More information on my too quick typing. Mr. Kensuke Nanjo Associate Professor of Phonetics, St. Andrew's University kindly forwarded to me his message to John Wells, in which message he writes
I've read your October 9 blog and found Michael says "What surprises me is the unanimity with which descriptive dictionaries fail to report this common American form."But the pronunciation /eSu:/ (the stress is put on the second syllable) of "eschew" is recorded as the first variant in Merriam-Webster's Collegiate Dictionary, Eleventh Edition (2003). /ISu:/ is the second. Since I checked this dictionary when I transcribed "eschew", both /eSu:/ and /ISu:/ have also been recorded as the first and second American variants respectively in my forthcoming Taishukan's Genius English-Japanese Dictionary, Fourth Edition.
Mr Wells' responds, after finding the forms in question plus the possible pronunciation /eˈskjuː/:
I wonder what the evidence for this is. To be honest, it looks to me like an uncertain lexicographer covering every possible spelling pronunciation.
I've said before that I don't like Merriam-Webster. And it's unfair because they don't necessarily get things wrong -- I probably just haven't liked the implications of some of their categorisations and organization. (Had I used the plural to keep a true parallel construction the meaning of that sentence would change inappropriately.) But now I can't remember any solid complaints other than the thin etymology and thinner word history I used to find in the collegiate editions. They are often the odd dictionary, reporting forms and pronunciations that are not found in other sources. And I must see that as a virtue. Having moved away from seeing a good dictionary as proof of correctness, and towards it as a source of keen observation, this avant status wins my admiration -- as long as it's not abused.
With a remarkable turnaround time the M-W pronunciation editor, Joshua Guenter, writes to Mr Wells:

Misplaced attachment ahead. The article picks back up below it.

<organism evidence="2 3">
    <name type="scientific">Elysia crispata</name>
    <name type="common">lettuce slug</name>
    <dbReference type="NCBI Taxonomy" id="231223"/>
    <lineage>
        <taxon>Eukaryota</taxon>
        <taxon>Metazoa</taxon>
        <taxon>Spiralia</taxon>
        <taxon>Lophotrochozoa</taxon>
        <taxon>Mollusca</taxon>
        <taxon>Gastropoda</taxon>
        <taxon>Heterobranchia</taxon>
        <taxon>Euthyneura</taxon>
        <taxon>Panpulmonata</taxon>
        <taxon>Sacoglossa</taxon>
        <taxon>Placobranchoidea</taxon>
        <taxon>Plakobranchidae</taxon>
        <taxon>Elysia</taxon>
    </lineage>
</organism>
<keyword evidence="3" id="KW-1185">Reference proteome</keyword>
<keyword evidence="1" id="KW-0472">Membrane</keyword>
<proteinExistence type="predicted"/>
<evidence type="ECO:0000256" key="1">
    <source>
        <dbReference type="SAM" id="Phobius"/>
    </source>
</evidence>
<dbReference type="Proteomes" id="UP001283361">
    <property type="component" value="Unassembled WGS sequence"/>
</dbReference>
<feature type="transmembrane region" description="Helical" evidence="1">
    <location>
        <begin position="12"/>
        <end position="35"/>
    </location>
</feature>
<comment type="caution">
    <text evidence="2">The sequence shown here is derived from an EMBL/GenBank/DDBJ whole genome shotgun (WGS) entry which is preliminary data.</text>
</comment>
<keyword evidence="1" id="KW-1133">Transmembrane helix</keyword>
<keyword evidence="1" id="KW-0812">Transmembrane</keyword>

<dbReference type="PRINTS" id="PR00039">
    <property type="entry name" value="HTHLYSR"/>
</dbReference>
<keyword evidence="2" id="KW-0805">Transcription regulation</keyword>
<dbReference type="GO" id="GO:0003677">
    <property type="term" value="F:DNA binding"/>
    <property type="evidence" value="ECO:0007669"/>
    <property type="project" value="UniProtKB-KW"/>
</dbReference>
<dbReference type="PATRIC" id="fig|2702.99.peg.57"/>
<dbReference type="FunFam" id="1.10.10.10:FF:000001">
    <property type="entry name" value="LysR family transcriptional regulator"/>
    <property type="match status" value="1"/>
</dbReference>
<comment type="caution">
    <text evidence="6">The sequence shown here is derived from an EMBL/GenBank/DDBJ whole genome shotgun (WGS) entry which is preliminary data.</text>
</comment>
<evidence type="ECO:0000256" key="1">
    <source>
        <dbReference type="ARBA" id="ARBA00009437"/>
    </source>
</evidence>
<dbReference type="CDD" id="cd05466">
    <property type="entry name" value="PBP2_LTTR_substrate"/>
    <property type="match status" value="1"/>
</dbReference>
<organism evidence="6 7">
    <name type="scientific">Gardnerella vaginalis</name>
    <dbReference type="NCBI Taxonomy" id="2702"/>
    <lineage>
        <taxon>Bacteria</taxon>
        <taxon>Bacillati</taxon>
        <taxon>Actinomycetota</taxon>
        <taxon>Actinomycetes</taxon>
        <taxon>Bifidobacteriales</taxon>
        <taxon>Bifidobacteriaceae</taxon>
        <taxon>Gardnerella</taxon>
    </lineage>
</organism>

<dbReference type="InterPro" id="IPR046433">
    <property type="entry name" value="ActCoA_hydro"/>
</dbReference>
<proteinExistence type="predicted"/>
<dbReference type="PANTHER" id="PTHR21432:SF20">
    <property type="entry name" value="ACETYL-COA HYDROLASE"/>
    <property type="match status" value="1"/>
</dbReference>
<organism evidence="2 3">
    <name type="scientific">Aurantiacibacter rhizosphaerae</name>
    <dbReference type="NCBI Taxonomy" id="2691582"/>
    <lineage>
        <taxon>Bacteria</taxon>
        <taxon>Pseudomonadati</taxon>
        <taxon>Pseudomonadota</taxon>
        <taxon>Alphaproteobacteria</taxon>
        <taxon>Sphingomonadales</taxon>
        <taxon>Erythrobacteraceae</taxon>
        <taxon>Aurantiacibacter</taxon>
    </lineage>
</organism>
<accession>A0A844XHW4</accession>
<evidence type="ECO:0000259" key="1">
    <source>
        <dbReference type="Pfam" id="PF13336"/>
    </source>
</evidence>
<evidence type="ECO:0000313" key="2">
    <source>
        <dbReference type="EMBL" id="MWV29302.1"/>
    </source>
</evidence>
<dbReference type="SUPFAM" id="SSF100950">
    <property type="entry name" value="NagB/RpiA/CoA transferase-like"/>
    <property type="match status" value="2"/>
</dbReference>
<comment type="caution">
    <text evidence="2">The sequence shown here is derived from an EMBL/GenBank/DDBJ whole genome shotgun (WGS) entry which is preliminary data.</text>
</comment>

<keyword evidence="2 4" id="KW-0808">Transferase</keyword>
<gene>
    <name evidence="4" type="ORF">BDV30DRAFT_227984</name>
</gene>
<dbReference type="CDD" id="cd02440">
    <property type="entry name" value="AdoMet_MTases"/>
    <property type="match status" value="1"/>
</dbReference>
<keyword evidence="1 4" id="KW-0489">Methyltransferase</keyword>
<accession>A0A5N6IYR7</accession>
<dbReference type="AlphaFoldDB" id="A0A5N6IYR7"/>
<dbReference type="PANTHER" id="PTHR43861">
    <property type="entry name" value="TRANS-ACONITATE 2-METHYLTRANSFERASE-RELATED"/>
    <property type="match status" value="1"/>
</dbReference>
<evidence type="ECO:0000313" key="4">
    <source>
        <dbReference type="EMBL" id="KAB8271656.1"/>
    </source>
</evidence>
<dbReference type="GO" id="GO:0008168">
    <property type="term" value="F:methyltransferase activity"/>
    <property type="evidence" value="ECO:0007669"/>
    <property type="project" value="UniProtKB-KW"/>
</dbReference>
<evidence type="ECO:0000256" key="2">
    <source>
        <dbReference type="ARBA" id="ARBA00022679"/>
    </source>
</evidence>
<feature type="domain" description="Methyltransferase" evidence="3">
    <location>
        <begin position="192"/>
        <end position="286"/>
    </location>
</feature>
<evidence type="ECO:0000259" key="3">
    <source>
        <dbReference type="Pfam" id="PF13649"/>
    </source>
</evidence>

While I don't claim to be any more certain than any other lexicographer, I can tell you that the pronunciation of "eschew" as /ɛ'skju:/ in our Collegiate Dictionary is based purely on citations. All of these citations are from the United States. We also have some citations for the pronunciation /ɛ'sju:/, but not enough to warrant its inclusion in any of our dictionaries.
He adds after some exchanges
We have an enormous collection of data on 3x5 slips of paper. I don't know how many of these we have, but it must be in the millions. They date back to the 19th century, though the ones dealing with pronunciation mostly started with Edward Artin in the 1940s. Most of the editors spend time "reading and marking" magazines, newspapers, etc., for data. The pronunciation editors write down examples of speech from TV, radio, speeches, conversation, etc. This is what we base everything in our dictionaries on.
Mr Wells offers a starkly positive endorsement to the people working at M-W:
It confirms the opinion I had already formed: that in the absence of any more recent dedicated pronunciation dictionary for AmE than Kenyon & Knott (1953, now hopelessly outdated) the best source of information on word pronunciation in American English is the Merriam-Webster Collegiate. And it's the only free on-line dictionary that offers you sound clips.
[btw update: Merriam-Webster is not the only free online dictionary that offers sound clips. Bartleby.com, which provides an online American Heritage 4th edition also offers a .wav file for pronunciation.]
I'm embarrassed that I did not take the time to look up M-W's entry for the word. It's going on my resources panel in the sidebar. For a few day's I will highlight it. I'm offering my hand with head bowed. In fact I'm going back to one of my early posts and crossing out one sentence. (If you read my old post please note that I'm not trying to say that the one plural form is incorrect -- rather that the probable reasoning for the form is based on incorrect historical information. And a shining instance of snobbery ends up backfiring on the shaky brandisher.)